But Robert Mardini, director-general of the International Committee of the Red Cross, told the RTS broadcaster that while the reconstruction itself could only happen fully after the bombs have stopped, it is vital to give “a positive perspective to civilians who have lost their homes, and who are struggling with anxiety and uncertainty for the future”.

Others stress the need to begin laying the groundwork well in advance, as was done with the wildly successful Marshall Plan, a US initiative that pumped vast sums in foreign aid into Western Europe to help the continent rebuild and recover after World War II.

The task is daunting.

Rebuilding Ukraine, which four months into the war has already seen devastating destruction, is expected to cost hundreds of billions of dollars.

The effort will require “colossal investments”, Zelensky acknowledged at the weekend.

Kyiv School of Economics (KSE) has estimated the damage done so far to buildings and infrastructure at nearly $104 billion.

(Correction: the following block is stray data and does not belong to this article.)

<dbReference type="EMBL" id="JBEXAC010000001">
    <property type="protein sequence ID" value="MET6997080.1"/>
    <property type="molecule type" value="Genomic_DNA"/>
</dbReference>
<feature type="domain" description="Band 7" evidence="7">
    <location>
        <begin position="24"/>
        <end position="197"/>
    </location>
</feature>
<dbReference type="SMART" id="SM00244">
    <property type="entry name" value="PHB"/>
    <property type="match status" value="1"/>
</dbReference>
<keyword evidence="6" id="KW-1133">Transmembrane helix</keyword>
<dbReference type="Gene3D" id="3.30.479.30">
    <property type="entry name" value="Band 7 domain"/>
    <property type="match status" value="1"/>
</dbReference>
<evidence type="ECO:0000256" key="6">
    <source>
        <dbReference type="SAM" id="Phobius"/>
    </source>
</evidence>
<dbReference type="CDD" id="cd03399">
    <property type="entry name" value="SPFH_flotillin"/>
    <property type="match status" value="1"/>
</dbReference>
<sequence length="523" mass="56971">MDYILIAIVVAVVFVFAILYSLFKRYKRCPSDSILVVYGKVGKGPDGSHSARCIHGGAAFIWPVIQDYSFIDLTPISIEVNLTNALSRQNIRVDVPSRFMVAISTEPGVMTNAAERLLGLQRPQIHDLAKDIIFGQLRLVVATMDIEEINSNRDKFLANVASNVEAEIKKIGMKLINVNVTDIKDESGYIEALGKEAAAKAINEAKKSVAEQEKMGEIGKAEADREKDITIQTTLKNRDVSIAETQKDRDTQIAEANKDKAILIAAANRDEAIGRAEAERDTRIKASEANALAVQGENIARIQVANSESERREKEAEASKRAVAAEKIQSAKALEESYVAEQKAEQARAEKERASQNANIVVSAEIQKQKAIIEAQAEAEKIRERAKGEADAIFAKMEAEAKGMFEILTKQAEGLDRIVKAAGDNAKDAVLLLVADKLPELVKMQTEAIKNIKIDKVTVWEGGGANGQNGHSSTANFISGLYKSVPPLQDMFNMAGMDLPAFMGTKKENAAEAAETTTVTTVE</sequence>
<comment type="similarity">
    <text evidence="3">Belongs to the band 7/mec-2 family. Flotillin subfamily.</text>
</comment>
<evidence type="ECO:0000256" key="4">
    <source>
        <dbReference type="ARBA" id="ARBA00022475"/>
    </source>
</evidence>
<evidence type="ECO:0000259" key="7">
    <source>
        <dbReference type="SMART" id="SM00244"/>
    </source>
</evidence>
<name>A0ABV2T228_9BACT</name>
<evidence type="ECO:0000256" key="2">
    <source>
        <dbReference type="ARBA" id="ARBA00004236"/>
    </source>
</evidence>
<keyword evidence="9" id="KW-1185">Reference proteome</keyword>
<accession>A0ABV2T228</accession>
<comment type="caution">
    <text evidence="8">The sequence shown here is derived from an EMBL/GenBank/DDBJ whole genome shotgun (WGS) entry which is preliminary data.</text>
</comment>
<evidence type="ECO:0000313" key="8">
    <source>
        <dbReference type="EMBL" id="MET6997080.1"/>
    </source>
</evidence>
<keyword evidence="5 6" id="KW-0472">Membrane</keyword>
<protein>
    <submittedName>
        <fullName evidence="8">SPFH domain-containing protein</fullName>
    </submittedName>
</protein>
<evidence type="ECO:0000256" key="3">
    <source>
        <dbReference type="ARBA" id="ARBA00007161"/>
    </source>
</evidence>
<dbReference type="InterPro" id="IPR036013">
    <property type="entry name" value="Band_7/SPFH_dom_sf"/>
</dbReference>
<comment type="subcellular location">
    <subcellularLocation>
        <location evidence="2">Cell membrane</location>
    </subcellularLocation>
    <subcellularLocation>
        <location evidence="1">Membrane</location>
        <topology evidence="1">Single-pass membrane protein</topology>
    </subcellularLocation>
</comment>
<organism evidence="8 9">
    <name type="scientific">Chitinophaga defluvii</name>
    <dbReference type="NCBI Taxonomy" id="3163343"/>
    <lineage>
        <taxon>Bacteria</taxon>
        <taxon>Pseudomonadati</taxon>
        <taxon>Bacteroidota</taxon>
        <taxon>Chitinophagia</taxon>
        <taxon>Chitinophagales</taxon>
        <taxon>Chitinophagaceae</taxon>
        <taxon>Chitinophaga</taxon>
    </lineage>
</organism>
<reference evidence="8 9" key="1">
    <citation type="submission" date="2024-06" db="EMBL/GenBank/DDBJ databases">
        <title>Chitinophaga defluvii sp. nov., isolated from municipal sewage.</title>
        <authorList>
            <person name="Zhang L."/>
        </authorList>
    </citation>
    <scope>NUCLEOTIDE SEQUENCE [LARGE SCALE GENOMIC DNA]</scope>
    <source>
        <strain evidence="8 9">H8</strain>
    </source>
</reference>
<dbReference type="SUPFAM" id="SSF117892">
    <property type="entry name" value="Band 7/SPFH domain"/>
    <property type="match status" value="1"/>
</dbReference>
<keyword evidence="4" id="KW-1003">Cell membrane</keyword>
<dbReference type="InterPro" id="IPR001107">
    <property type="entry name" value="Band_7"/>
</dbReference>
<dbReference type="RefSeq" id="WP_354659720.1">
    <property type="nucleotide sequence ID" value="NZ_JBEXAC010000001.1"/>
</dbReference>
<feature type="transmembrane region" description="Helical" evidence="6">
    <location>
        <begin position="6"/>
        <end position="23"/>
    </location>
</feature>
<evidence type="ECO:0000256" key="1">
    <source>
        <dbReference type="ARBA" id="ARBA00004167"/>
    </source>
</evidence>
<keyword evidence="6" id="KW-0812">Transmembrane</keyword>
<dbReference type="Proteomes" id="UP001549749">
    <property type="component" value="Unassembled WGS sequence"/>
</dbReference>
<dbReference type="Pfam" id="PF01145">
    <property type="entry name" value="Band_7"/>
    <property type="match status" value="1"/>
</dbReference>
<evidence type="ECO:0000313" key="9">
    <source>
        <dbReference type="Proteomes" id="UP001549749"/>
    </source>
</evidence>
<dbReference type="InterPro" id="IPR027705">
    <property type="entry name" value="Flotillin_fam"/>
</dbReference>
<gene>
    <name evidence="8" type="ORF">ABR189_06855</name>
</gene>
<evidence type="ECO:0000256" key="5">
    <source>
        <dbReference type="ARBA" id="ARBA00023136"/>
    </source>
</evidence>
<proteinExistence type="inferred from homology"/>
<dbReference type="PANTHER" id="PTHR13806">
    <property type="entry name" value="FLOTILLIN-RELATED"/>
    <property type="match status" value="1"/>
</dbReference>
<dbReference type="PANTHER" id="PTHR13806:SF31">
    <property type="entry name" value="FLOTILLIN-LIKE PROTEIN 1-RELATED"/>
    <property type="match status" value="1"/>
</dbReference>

It estimated that at least 45 million square metres of housing, 256 enterprises, 656 medical institutions, and 1,177 educational institutions had been damaged, destroyed or seized, while Ukraine’s economy had already suffered losses of up to $600 billion. 

Could last decades 

Simon Pidoux, the Swiss ambassador in charge of the conference, said that it was too early to try to estimate all the needs, insisting Lugano instead should provide “a compass” for the work ahead.

“I think the effort will last for years if not decades,” he said.

While not a donor conference, a number of participants are expected to make new pledges and propose frameworks for providing more funds.

The European Investment Bank will for instance propose the creation of a new Ukraine trust fund, which with investments from EU and non-EU states could eventually swell to 100 billion euros, according to sources familiar with the draft plans.

The proposal, which is due to be announced Monday afternoon, aims to create a platform able to generate investment towards reconstruction, and also towards Ukraine’s EU accession goals, they said.

British Foreign Secretary Liz Truss is meanwhile due to set out her country’s vision for the rebuilding, according to a statement. In her comments to the conference Monday, she is expected to highlight the importance of Ukraine’s full recovery from “Russia’s war of aggression”. That, she will say, will be “a symbol of the power of democracy over autocracy.”